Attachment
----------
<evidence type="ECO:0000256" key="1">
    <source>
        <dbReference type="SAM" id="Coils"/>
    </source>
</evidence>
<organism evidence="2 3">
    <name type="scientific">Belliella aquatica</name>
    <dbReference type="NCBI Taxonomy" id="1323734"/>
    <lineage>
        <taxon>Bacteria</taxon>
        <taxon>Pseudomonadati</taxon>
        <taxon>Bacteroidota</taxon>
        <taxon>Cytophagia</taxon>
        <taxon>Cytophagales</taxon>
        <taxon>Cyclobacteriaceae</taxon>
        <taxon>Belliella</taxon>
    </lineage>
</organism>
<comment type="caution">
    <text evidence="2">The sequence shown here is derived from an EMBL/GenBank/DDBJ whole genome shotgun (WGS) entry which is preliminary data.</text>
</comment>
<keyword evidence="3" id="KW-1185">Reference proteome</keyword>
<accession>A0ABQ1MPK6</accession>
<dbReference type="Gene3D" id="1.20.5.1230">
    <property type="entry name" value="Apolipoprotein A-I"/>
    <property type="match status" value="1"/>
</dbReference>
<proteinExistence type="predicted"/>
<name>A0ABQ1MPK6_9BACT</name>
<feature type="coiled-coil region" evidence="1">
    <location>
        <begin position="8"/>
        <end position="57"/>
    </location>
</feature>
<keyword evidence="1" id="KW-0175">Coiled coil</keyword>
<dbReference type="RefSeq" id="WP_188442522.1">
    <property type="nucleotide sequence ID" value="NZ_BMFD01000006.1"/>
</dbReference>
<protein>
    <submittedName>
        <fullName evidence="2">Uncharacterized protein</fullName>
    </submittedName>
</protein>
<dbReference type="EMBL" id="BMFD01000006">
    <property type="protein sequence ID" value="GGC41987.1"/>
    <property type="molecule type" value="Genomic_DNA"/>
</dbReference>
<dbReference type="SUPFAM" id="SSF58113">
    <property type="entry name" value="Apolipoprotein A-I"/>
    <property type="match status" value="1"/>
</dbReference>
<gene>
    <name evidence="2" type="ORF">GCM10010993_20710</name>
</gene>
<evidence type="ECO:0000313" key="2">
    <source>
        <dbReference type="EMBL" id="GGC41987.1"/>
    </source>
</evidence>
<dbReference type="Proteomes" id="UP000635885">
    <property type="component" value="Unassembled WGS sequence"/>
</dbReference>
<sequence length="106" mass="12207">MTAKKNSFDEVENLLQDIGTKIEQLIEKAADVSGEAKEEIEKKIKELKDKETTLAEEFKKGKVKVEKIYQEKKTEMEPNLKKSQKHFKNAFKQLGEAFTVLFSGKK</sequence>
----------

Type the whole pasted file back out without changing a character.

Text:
<evidence type="ECO:0000256" key="1">
    <source>
        <dbReference type="SAM" id="Coils"/>
    </source>
</evidence>
<organism evidence="2 3">
    <name type="scientific">Belliella aquatica</name>
    <dbReference type="NCBI Taxonomy" id="1323734"/>
    <lineage>
        <taxon>Bacteria</taxon>
        <taxon>Pseudomonadati</taxon>
        <taxon>Bacteroidota</taxon>
        <taxon>Cytophagia</taxon>
        <taxon>Cytophagales</taxon>
        <taxon>Cyclobacteriaceae</taxon>
        <taxon>Belliella</taxon>
    </lineage>
</organism>
<comment type="caution">
    <text evidence="2">The sequence shown here is derived from an EMBL/GenBank/DDBJ whole genome shotgun (WGS) entry which is preliminary data.</text>
</comment>
<keyword evidence="3" id="KW-1185">Reference proteome</keyword>
<accession>A0ABQ1MPK6</accession>
<dbReference type="Gene3D" id="1.20.5.1230">
    <property type="entry name" value="Apolipoprotein A-I"/>
    <property type="match status" value="1"/>
</dbReference>
<proteinExistence type="predicted"/>
<name>A0ABQ1MPK6_9BACT</name>
<feature type="coiled-coil region" evidence="1">
    <location>
        <begin position="8"/>
        <end position="57"/>
    </location>
</feature>
<keyword evidence="1" id="KW-0175">Coiled coil</keyword>
<dbReference type="RefSeq" id="WP_188442522.1">
    <property type="nucleotide sequence ID" value="NZ_BMFD01000006.1"/>
</dbReference>
<protein>
    <submittedName>
        <fullName evidence="2">Uncharacterized protein</fullName>
    </submittedName>
</protein>
<dbReference type="EMBL" id="BMFD01000006">
    <property type="protein sequence ID" value="GGC41987.1"/>
    <property type="molecule type" value="Genomic_DNA"/>
</dbReference>
<dbReference type="SUPFAM" id="SSF58113">
    <property type="entry name" value="Apolipoprotein A-I"/>
    <property type="match status" value="1"/>
</dbReference>
<gene>
    <name evidence="2" type="ORF">GCM10010993_20710</name>
</gene>
<evidence type="ECO:0000313" key="2">
    <source>
        <dbReference type="EMBL" id="GGC41987.1"/>
    </source>
</evidence>
<dbReference type="Proteomes" id="UP000635885">
    <property type="component" value="Unassembled WGS sequence"/>
</dbReference>
<sequence length="106" mass="12207">MTAKKNSFDEVENLLQDIGTKIEQLIEKAADVSGEAKEEIEKKIKELKDKETTLAEEFKKGKVKVEKIYQEKKTEMEPNLKKSQKHFKNAFKQLGEAFTVLFSGKK</sequence>